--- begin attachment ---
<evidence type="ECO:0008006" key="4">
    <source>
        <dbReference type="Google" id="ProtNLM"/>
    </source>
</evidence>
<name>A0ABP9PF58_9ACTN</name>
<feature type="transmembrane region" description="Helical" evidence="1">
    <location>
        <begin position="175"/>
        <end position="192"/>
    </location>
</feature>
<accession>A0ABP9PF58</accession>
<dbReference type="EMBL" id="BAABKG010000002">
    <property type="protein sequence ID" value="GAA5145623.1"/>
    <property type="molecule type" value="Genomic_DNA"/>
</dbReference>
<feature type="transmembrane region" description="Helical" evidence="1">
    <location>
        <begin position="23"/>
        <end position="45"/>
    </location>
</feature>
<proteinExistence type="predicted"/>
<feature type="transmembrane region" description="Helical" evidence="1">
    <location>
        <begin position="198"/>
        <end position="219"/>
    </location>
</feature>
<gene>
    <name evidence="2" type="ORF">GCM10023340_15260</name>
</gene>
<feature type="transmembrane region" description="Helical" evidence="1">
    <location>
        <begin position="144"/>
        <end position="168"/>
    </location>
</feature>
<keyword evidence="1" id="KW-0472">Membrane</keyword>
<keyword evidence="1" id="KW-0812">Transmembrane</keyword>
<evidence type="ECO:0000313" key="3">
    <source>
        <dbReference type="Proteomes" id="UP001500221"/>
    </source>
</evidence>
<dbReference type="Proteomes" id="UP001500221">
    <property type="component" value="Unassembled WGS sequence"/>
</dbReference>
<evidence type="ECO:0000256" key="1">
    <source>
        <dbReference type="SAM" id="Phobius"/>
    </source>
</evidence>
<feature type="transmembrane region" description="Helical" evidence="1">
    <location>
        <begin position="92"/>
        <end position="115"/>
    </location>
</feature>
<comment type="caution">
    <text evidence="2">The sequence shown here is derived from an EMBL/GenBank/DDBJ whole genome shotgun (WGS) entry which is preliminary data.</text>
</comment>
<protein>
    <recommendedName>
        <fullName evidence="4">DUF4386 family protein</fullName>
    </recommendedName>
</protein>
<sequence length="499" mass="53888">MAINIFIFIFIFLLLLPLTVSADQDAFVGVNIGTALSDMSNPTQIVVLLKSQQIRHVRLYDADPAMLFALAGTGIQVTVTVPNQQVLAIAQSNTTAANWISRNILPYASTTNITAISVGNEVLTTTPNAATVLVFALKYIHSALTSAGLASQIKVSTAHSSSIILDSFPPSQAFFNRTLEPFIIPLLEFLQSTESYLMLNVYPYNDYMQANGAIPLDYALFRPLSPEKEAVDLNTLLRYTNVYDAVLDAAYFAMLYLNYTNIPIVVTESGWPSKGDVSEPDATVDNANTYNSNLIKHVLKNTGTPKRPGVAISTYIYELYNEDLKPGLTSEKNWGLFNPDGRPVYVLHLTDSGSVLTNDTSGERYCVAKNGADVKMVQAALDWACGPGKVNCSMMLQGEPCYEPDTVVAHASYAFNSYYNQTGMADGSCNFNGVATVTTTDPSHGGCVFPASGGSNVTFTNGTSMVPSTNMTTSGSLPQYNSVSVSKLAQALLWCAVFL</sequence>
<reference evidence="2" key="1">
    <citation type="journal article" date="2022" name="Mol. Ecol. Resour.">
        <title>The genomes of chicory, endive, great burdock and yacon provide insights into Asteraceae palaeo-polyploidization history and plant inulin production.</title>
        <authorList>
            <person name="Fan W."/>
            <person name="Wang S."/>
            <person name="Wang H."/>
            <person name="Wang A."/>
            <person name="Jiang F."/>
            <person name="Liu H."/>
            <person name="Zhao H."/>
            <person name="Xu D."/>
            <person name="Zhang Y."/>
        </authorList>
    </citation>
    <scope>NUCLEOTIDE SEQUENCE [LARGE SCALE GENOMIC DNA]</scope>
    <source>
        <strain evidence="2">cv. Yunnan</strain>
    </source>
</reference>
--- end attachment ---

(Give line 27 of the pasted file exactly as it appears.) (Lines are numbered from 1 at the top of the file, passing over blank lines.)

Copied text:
        <begin position="198"/>